Telecom gurus discuss competition, reform at Free Press conference

Former Federal Communications Commission (FCC) official Colin Crowell, former White House technology adviser Susan Crawford, and Kenneth DeGraff, adviser to Minority Leader Nancy Pelosi, discussed telecom issues at the Free Press conference in Boston on Sunday. 

They took up everything from spectrum to Federal Communications Commission (FCC) reform to the AT&T/T-Mobile merger. Below are some quotes from their panel discussion. 

CROWELL ON THE AT&T/T-MOBILE MERGER: "It's obviously an important issue. Four's better than three, three's better than two, and two's better than one. The antitrust division gets the first crack at it and we'll see what they say, then the FCC will have to review it under their public interest model." Potential "antidotes" to consolidation could include national allocation of unlicensed spectrum and community broadband efforts, he said. "The lack of choice will be pronounced more and more over time, and there's a concern about that in many small business markets."

CRAWFORD ON THE 'SPECTRUM CRUNCH': "We love to use the term 'looming spectrum crisis.' That's three pretty powerful words in a row…Focusing so much on spectrum is shining a light on the wrong part of the issue." She said the government's focus should instead be insufficient investment in towers, backhaul, and opening up more unlicensed spectrum.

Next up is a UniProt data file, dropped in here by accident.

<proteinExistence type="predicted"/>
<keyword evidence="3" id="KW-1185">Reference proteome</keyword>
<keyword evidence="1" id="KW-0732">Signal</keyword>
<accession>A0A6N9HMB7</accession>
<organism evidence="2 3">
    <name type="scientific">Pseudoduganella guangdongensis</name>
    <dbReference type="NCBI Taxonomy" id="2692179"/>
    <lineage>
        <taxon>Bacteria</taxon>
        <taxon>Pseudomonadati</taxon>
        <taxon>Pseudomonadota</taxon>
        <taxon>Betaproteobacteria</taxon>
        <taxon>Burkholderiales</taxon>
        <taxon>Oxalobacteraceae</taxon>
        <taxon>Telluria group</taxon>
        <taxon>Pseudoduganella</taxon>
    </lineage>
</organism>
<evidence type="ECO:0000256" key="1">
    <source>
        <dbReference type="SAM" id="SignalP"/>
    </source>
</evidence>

DEGRAFF ON FCC REFORM: "There are fears that FCC reform could lead to the decimation of the agency." He said part of the concern is that the agency could be stripped of its consumer protection powers. 

CRAWFORD ON THE COMMUNICATIONS COMPANIES: "Unfortunately the world where regulating these guys into to an inch of their life is exactly what needs to happen."

CROWELL ON TELECOM REFORM ADVOCACY: "Remember, the Telecom Act of 1996 was a culmination of a  multiyear effort…A lot of the spadework still needs to be done on the organizing side, identifying people in the community who would benefit from reform…There are people who are losing battles in Washington they don't even know about."

CRAWFORD ON USAGE-BASED PRICING: "All this talk about usage-based billing and the need to recover their costs is based on not much evidence."

DEGRAFF ON STATE EFFORTS TO BAN MUNICIPAL BROADBAND: "It was a bit of a policy fad between 2004 and 2007. All of a sudden it has come back in North Carolina and the Carolinas. It's one of those things that hasn't been on the radar for quite some time." He noted that Rep. Edward Markey (D-Mass.) had introduced a bill several years ago to prevent state prohibitions, but it ultimately fizzled. He said some federal efforts to address state bans have proposed requirements that are even more onerous than the prospective state policies.

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